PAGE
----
In reply to an earlier post on Oct 10, 2011 10:05:54 AM PDT
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Posted on Oct 10, 2011 10:56:21 AM PDT
Geomancer says:
I've looked, not garage sales as I'm usually working mornings, but craigslist and such. Most people out here want far too much for them, close to what I could buy them for here on Amazon new. I think because they may have bought them new locally so for them they are asking less than they paid, but not much less than buying online.

For a real instrument (including a piano) I wouldn't argue about a cheap new one, or a top of the line 60 year old one. But with digital, there really have been a lot of advancements in the last few years.

The two models I'm asking about ARE Casio's highest line the Privia (PX-130) line is their portable stage piano line, and the Celviano (AP-220) is a more permanent setup but more or less same electronics as the Privia.

In reply to an earlier post on Oct 10, 2011 11:30:19 AM PDT
Last edited by the author on Oct 10, 2011 11:49:19 AM PDT
Like I said, I've never owned a casio. But if you are patient and just happened to find a like-new yamaha or roland, I have been extremely happy with their products. Don't be so hasty to tout the "advancements" of new keyboards. A lot of it is hype. There are new FEATURES to be sure. But 99% of music technology is directed at manufacturing keyboards cheaper rather than better. This is why you might find the best of all world's in a used model. Check it out closely and search for user-reviews (such as harmony-central's website and sonicstatedotcom.) I would not use ebay unless the keyboard is within 100 miles of you and you can play it first. I realize you are a beginner but don't have your mind made up on casio. You may regret it later. Oh, and having 88 keys IS very important for jazz and classical but not so much in other genres.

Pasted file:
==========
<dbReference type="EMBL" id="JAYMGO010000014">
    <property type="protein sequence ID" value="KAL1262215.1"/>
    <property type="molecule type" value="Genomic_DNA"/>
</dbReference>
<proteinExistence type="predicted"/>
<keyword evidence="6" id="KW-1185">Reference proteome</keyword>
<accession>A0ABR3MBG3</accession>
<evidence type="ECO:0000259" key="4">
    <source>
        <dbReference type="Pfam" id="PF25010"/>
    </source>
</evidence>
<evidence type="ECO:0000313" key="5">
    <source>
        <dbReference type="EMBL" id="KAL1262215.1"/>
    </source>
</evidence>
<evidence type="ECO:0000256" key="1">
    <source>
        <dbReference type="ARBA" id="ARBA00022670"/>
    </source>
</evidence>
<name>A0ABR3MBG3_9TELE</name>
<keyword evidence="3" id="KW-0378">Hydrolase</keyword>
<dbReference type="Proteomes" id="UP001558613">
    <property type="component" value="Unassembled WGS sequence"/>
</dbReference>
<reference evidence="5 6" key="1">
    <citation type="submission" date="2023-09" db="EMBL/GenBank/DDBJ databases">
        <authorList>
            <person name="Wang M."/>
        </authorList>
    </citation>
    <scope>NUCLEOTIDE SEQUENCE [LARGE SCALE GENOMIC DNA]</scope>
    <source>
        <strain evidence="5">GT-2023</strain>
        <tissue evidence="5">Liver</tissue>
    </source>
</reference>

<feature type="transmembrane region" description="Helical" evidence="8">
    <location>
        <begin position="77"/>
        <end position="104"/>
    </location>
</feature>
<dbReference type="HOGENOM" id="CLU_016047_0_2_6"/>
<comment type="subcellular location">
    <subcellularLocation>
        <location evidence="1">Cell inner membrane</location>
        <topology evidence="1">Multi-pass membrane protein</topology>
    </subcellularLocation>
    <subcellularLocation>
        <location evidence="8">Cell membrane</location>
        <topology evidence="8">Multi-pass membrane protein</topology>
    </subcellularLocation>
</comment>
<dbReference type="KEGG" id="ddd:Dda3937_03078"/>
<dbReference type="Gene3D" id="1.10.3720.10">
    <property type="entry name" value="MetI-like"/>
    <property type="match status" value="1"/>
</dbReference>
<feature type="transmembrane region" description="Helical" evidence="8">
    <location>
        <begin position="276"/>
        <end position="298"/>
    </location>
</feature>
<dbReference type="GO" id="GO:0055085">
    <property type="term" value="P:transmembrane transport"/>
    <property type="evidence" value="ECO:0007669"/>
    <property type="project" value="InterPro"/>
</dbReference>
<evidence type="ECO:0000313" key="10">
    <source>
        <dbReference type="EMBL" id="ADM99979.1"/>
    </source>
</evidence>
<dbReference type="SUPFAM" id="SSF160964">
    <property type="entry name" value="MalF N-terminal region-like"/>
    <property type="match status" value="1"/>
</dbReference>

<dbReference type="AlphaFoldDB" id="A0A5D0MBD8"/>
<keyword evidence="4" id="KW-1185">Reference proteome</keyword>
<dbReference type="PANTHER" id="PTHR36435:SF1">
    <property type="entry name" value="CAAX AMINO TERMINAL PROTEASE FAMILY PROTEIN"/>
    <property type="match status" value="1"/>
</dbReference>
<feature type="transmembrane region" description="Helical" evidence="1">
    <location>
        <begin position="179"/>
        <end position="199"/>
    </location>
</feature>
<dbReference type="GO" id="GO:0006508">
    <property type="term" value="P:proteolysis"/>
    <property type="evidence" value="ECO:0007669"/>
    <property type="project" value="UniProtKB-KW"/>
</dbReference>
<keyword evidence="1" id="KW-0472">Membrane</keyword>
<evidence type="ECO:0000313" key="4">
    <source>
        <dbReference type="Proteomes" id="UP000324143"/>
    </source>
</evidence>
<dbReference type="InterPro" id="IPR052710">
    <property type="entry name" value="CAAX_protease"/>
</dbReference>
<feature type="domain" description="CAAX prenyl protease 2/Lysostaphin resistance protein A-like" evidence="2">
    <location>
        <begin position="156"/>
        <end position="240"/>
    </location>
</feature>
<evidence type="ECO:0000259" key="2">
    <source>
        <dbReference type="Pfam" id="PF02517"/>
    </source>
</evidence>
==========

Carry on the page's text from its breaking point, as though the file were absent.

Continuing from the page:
Posted on Apr 14, 2012 8:12:34 PM PDT
Hello Geomancer,

I am also considering Celviano and Privia as a possible instrument for me to re-learn playing classical pieces. I visited a showroom and was able to listen to and feel AP420, but not any other Celviano or Privia. At the showroom, I liked AP420 better than Yamaha Arius in the same price range. I am curious which one you decided to purchase and how satisfied you are with it. Thank you.

In reply to an earlier post on Apr 15, 2012 8:18:08 AM PDT
Geomancer says:
I ended up with the AP-220. It sounds good, my only complaint is you can definatly hear the key presses if you don't have the volume up high.

Posted on Oct 4, 2012 12:23:14 PM PDT
Seph says:
I realize this question is moot at this point since Geomancer has made his purchase, however I wanted to chime in on something...

Over the past 5 years Casio has made a lot of improvement, which I don't think Mr. Critic is aware of. As he stated himself, he's 'never owned a Casio.'